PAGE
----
amplitude would be more difficult without clipping etc.


           RM

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2003\02\20@204453 by Dwayne Reid

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At 07:58 PM 2/19/03 +1100, Roman Black wrote:

>Cheapest cleverest way to get some noise into the
>ADC input? Small antenna track on PCB? Tiny cap
>coupled to Vdd pin?? :o)

I use the AC mains.  I adjust the sample rate such that I get an integral
number of samples in 1 AC period - 16, 64, 256, 1024 samples, depending
upon the project.

The bonus is that much (most) of the AC component is rejected should I be
sampling an input that has a lot of AC hum in it.  A couple of systems that
I had to interface with one time ran thermocouple transmitter wiring in the
same pipes as their 110Vac control wiring - I had no problems getting good
a/d results.  Surprised the heck out of me at the time - the AC content was
brutal.

If the a/d input is from something local, I'll inject about 1 LSB worth of
hum into the signal.  That's more than the theory says is necessary but I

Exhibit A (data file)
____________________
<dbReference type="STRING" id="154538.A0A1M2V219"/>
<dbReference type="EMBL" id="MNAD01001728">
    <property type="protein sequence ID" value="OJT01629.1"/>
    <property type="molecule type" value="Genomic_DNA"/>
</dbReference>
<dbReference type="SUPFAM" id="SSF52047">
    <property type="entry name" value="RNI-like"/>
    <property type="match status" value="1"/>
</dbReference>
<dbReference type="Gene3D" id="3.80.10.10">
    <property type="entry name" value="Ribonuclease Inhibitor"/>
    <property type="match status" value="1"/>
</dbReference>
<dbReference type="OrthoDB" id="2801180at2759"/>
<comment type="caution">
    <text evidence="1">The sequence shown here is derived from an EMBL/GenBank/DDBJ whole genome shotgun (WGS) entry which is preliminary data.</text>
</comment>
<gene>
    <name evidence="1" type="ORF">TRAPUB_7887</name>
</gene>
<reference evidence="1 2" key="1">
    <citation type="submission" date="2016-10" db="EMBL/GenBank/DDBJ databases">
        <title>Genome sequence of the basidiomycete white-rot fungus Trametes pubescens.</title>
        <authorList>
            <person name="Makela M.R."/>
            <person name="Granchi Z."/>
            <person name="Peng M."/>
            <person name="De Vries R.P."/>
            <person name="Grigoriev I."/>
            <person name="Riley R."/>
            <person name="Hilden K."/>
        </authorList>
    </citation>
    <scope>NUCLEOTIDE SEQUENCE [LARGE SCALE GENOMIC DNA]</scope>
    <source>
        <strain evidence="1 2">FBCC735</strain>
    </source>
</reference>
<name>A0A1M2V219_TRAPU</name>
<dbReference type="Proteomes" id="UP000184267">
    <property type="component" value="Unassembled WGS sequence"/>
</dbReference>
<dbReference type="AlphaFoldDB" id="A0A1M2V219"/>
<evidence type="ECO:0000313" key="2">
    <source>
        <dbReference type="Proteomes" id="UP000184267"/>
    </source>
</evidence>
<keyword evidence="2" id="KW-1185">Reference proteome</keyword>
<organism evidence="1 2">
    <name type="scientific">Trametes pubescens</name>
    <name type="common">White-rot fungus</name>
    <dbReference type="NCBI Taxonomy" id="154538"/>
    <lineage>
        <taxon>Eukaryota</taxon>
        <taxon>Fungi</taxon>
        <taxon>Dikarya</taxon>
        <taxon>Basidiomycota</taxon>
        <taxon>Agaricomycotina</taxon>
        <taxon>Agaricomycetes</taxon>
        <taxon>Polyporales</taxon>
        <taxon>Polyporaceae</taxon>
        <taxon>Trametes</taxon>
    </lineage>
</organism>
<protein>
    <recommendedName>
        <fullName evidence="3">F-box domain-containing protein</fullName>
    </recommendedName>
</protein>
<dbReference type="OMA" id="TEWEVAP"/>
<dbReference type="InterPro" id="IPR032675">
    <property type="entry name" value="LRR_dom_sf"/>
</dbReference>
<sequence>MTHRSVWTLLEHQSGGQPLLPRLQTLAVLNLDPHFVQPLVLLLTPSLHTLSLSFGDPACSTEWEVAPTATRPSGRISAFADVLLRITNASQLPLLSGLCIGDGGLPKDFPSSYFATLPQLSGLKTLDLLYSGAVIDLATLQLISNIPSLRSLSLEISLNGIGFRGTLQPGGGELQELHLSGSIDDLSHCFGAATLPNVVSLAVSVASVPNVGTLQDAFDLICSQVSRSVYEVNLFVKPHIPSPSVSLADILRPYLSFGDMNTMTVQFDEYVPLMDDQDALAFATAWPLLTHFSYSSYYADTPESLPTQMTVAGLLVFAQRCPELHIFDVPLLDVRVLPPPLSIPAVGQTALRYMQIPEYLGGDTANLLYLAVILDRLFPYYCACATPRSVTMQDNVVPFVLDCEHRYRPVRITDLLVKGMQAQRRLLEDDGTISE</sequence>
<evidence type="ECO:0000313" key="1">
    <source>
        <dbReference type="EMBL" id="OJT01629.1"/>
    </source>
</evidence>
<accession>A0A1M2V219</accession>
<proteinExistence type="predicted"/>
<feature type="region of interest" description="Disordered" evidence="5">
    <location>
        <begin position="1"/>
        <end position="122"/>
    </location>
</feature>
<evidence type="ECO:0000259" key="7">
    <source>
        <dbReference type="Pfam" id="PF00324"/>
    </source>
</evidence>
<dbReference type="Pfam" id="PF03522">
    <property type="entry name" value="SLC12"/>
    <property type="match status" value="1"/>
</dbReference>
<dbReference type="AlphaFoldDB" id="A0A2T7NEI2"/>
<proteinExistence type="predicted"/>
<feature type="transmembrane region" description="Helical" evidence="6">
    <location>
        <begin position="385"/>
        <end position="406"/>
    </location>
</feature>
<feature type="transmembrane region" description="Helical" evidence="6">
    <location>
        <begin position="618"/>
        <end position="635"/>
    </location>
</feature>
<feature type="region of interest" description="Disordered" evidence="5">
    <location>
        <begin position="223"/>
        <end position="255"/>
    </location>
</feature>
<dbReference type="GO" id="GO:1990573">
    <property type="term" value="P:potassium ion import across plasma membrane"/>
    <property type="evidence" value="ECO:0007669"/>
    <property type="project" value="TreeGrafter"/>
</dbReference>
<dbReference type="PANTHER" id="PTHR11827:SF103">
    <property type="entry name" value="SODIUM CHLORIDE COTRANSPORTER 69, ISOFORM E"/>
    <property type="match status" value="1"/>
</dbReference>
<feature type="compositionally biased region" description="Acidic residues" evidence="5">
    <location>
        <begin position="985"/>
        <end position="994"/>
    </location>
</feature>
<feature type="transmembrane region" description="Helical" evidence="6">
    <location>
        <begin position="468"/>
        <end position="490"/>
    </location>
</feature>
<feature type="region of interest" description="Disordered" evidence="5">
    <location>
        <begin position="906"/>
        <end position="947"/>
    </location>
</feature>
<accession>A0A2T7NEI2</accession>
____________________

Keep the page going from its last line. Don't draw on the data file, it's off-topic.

seem to get better results.  On battery powered systems, I'll generate a
ramp or sawtooth from an available signal and make sure that my a/d sample
rate is harmonically related to half the signal rate (same number of
samples in each half-cycle).

dwayne

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2003\02\21@201142 by Dave Tweed

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Olin Lathrop <RemoveMEolin_piclistspam_OUTspamKILLspamEMBEDINC.COM> wrote:
> > Or you can add the dither to the reference voltage. - Sometimes easier to
> > apply at the right level & it applies to all channels.
>
> That's not such a good idea, because the amount of dither added to the
> signal is proportional to the signal voltage.  You really want constant
> amplitude noise added over the whole range.

This can be made to work if you add the same dither to both the upper and
lower references simultaneously.

-- Dave Tweed